That is an eminently reasonable long-term strategic concern on the part of Beijing. Obama took office pledging to draw down U.S. troop levels in Iraq in order to pursue what a significant portion of the U.S. bourgeoisie sees as more strategic aims, including the occupation of Afghanistan. A major consideration behind this policy is the encirclement of China, a bureaucratically deformed workers state where capitalist rule was overthrown by the 1949 Revolution.
Ultimately, the U.S. imperialists aim to restore capitalist rule in China, and for this they have a two-pronged strategy: military pressure combined with capitalist economic penetration. At the same time, the Democrats, backed by the pro-capitalist trade-union bureaucracy, have been in the forefront of those pushing anti-China chauvinist protectionism. It is vital for the international proletariat to stand for the unconditional military defense of China and the other remaining deformed workers states—Cuba, North Korea and Vietnam—while fighting for proletarian political revolution to oust the Stalinist misrulers and establish regimes based on workers democracy and revolutionary internationalism.
For Workers Revolution in Iran!
After Tehran indicated last week that it would be willing to send most of its enriched uranium to another country (Russia and France have volunteered) for further refinement into fuel, Obama administration officials toned down the calls for a formal embargo on gasoline shipments to Iran. Obama called the proposal “a step towards building confidence that Iran’s program is in fact peaceful” (New York Times, 3 October). Washington has defined its posture toward Iran in recent months with an eye to the political turmoil in that country, into which the imperialists have sought to intervene, most openly through intensified radio broadcasts.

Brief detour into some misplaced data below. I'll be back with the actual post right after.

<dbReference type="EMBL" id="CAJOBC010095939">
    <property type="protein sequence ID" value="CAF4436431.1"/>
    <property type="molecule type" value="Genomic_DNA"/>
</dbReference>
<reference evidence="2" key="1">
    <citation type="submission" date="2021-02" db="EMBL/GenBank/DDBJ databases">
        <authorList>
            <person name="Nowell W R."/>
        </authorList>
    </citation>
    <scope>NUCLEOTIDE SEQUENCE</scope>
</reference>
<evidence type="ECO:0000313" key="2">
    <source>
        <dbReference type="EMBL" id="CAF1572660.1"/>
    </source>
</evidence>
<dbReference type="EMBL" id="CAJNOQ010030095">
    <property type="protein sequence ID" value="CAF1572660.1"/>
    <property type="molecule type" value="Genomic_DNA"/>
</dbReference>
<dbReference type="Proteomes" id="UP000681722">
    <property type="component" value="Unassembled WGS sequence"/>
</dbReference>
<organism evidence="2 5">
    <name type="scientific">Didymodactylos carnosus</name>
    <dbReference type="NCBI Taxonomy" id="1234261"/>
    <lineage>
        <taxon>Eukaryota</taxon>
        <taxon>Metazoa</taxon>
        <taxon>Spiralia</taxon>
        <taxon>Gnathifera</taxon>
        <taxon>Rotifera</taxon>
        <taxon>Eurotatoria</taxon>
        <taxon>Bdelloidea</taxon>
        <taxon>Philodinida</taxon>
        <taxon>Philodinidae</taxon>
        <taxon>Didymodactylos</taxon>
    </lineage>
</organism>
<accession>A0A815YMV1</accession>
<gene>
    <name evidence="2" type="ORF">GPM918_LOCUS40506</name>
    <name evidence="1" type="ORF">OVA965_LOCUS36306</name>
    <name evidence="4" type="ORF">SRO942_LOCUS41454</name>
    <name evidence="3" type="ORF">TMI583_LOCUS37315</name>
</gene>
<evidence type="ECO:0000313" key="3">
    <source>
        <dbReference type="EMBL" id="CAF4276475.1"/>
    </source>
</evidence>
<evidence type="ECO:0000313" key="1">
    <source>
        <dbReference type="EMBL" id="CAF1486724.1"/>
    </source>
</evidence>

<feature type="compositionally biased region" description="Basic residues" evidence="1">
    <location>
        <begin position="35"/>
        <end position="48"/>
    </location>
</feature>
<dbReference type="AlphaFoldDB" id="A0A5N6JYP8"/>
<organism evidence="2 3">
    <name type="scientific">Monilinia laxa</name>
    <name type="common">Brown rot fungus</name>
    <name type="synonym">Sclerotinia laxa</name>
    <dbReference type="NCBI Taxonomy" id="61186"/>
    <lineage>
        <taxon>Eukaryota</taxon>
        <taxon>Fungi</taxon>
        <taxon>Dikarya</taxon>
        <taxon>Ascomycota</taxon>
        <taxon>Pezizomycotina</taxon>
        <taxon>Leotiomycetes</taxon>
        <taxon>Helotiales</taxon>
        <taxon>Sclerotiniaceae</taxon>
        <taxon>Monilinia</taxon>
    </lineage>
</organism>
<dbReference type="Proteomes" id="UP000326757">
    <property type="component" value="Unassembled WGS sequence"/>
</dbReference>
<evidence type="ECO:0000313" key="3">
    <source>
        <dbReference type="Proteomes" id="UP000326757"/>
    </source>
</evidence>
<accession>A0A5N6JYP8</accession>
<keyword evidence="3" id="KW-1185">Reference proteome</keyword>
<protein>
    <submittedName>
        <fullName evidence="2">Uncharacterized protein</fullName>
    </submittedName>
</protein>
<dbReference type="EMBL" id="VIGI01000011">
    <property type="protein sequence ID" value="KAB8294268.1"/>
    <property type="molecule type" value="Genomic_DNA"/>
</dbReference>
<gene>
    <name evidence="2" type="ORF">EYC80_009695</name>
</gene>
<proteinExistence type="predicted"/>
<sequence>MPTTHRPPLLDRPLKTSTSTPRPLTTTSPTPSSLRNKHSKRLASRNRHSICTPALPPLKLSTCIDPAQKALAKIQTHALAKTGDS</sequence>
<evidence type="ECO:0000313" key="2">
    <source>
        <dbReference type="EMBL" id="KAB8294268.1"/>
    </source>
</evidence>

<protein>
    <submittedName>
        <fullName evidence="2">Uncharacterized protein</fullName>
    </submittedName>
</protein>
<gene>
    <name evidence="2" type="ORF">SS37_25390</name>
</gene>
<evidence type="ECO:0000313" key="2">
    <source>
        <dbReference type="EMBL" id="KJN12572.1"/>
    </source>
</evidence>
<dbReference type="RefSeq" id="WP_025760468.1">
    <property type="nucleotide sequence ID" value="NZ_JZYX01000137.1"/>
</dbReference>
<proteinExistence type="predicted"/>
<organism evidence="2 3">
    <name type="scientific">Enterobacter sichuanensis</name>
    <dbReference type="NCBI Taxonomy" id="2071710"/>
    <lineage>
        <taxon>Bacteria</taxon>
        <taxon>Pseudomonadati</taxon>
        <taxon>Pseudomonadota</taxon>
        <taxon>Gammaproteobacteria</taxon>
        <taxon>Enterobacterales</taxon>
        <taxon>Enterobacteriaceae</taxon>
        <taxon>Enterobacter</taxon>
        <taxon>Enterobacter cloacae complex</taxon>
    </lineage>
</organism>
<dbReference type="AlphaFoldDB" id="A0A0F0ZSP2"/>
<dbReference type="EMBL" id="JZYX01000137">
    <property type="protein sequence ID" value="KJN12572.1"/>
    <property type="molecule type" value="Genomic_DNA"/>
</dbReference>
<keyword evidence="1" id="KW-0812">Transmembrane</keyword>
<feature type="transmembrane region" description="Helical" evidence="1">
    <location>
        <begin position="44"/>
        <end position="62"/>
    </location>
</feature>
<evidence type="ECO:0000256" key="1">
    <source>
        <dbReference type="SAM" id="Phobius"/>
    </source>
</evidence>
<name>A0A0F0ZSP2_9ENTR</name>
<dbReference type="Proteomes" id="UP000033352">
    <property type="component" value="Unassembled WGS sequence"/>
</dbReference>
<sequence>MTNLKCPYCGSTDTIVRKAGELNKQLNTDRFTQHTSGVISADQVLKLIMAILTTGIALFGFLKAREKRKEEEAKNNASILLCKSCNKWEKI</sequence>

The fraud surrounding the June 12 reelection of President Mahmoud Ahmadinejad triggered a series of mass demonstrations in Tehran and other cities that were brutally attacked by the police and paramilitary Basij militias, leaving dozens of protesters dead and thousands in jail. On September 18, the regime’s annual pro-Palestinian rally for Jerusalem Day, also known as Quds Day, was overshadowed by a mass mobilization of tens of thousands of anti-government protesters. More recently, there have been several student demonstrations in Tehran, including a September 28 protest at Tehran University that forced Ahmadinejad to cancel a visit there. We call on the international workers movement to demand: Free all anti-government protesters!
While including heterogeneous forces, the opposition demonstrations have been politically subordinate to one side in what is essentially a falling out between rival factions within the ruling clerical elite. The main opposition candidate, Mir Hussein Moussavi, one of the founders of the Islamic Republic, served as prime minister from 1981 to 1989, when untold thousands of leftists, Kurds and women’s rights activists were slaughtered in Iran’s prisons. As we wrote in “Down With the Clerical Regime! No Support to ‘Reform’ Mullahs!” (WV No. 939, 3 July): “The workers and oppressed of Iran have no interest in supporting either of the cabals fighting over how best to pursue the mullahs’ bloody rule.”
A 5 August article on the liberal Huffington Post Web site by Robert Naiman of Just Foreign Policy described how a formally declared U.S.-sponsored gasoline embargo could embarrass Iranian oppositionists such as Moussavi:
“If he says he supports the embargo, he may be politically toast in Iran: every bad thing that happens to Iranians as a result of the embargo will be blamed on Mousavi by the Iranian government. If he says he is against it, then he’s saying that the signature Iran policy of the West is a policy to attack Iranian civilians.”